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Paperback The Skin of Our Teeth Book

ISBN: 0060088931

ISBN13: 9780060088934

The Skin of Our Teeth

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Format: Paperback

Condition: Very Good

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A timeless statement about human foibles...and human endurance, The Skin of Our Teeth is Thornton Wilder's brilliant, Pulitzer Prize-winning play, with an afterword by Wilder's nephew, Tappan Wilder. Time magazine called The Skin of Our Teeth "a sort of Hellzapoppin' with brains," as it broke from established theatrical conventions and walked off with the 1943 Pulitzer Prize for Best Drama. Combining farce, burlesque, and satire (among other styles),...

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The Skin of Our Teeth

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"The end of this play isn't written yet."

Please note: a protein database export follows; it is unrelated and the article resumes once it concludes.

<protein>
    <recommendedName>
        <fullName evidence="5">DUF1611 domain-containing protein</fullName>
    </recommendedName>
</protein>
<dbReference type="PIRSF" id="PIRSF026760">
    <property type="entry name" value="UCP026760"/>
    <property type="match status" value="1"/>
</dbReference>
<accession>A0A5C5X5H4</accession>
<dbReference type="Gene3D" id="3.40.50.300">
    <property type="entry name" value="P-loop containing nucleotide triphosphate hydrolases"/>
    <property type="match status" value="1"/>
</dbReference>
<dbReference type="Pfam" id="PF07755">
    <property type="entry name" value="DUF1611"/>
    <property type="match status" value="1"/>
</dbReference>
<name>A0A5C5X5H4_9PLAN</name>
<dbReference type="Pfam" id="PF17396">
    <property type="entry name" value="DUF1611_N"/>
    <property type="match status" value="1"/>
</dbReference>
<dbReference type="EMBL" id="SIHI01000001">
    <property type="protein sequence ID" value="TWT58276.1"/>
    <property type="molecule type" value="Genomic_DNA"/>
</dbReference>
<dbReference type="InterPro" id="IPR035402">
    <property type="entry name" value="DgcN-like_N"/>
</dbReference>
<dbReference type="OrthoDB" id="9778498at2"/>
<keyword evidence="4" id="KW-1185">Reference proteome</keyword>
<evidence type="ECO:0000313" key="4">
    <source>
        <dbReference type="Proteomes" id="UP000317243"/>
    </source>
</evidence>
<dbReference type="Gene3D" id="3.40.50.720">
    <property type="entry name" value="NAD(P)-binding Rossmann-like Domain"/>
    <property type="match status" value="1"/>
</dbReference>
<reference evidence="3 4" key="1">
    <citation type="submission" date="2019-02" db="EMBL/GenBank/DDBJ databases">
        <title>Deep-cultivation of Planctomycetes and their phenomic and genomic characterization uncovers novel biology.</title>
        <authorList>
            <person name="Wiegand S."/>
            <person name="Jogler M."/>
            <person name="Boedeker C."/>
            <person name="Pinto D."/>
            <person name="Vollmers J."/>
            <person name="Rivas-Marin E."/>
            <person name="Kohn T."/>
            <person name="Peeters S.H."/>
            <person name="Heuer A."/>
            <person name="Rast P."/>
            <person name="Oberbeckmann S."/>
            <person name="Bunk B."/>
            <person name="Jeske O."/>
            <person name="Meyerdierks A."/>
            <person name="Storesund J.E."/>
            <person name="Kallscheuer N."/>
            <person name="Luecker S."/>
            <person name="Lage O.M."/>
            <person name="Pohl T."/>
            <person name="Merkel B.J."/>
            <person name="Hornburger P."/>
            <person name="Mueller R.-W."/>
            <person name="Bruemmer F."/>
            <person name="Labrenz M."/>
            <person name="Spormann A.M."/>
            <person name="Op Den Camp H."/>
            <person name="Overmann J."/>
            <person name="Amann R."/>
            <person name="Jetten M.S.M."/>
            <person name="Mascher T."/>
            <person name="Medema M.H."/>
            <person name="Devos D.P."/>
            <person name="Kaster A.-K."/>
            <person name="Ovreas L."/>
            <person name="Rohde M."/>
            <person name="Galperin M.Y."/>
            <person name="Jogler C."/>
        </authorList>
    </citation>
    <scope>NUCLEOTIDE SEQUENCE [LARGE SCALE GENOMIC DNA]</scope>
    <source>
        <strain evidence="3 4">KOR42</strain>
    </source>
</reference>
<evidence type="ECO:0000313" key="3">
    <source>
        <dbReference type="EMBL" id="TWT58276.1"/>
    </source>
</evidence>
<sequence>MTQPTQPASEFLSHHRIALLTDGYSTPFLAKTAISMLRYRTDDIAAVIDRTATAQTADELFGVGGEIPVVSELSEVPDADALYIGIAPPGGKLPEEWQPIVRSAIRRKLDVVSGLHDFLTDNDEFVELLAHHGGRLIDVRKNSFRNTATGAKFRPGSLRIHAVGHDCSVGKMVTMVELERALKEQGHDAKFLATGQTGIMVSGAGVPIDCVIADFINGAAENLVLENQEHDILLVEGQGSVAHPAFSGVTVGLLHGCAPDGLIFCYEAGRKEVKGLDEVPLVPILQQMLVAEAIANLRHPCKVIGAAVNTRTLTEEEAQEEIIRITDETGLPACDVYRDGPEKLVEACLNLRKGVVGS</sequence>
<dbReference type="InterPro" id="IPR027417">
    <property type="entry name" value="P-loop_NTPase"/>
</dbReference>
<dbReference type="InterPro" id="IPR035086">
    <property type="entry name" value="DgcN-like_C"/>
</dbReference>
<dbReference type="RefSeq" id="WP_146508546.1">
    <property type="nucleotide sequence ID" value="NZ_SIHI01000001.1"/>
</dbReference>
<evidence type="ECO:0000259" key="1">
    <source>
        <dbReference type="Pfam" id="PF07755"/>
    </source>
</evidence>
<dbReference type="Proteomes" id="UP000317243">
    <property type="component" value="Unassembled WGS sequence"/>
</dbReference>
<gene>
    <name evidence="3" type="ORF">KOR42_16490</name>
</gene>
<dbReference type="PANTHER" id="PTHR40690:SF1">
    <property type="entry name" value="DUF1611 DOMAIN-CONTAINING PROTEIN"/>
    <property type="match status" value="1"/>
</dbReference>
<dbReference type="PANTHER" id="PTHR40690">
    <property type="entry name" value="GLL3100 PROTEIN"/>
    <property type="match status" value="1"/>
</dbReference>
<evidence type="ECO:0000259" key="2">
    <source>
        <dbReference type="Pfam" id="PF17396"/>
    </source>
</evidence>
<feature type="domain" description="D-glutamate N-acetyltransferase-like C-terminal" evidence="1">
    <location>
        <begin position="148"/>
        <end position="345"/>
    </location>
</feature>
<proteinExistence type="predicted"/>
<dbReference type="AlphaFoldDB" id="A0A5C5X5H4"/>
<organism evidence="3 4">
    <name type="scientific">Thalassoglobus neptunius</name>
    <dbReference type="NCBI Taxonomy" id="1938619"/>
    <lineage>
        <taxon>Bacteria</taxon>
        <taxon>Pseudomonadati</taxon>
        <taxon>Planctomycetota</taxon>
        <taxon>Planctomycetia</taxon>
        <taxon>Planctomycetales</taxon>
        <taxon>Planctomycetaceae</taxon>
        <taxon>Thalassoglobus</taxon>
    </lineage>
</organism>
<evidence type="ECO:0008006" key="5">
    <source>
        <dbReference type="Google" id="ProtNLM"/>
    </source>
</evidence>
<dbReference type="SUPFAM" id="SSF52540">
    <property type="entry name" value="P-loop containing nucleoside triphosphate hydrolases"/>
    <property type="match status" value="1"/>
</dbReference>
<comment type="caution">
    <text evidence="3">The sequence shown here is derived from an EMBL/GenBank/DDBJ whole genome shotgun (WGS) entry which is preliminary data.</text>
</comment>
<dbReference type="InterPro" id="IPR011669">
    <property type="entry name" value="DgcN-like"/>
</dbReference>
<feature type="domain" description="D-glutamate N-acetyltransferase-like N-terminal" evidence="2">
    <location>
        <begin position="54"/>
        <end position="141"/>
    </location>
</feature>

Ignoring the conventions of time, this playful "message play" follows one family from the days of the glaciers and dinosaurs to a post-apocalyptic, modern world. George Antrobus, the inventor of the wheel, and Maggie, his wife, the inventor of the apron, have two children, Gladys and Henry (whose previous name was Cain). The bossy father, domestic and subservient mother, aggressive and dangerous son, and innocent daughter interact, often humorously, onstage and are also seen through the viewpoint of Sabina, the flirtatious maid. As the play progresses through the eras, Wilder raises questions about civilization and values. George, by Act II, is convinced that the world is made for pleasure and power, but by the final act, after a world cataclysm, the family confronts what is truly important in their lives. A pet dinosaur and a wooly mammoth, the Boardwalk of New Jersey and the Miss America contest, the fraternal Order of Mammals (of which George is President), and the attempted seduction of George and his fellow Mammals by predatory women all add to the visual appeal of this production. Though the play pretends to be traditional in its dramatic structure, it takes liberties with the audience as the various actors step out of character to address the audience, as does the director. At one point Sabina refuses to play a scene, summarizing it for the audience as the director and George plead with her. First produced in 1942, the play reflects Wilder's fear that the war then engulfing the world might truly be a war for the future of civilization. His conclusion, which highlights the values of western philosophers, such as Spinoza, Aristotle, and Plato, also reflects his religious beliefs and his belief in the enduring values of (western) literature. "We've come a long way--we're learning," he says, hopefully, but he also reminds us that "the end of this play isn't written yet." Creative and original in its day, the play represents a major moment in American theater. Less innovative now, more than sixty years later, it still offers food for thought in its reminder of enduring values and its questions about what we value and would save from our own lives in a similar cataclysm. Mary Whipple
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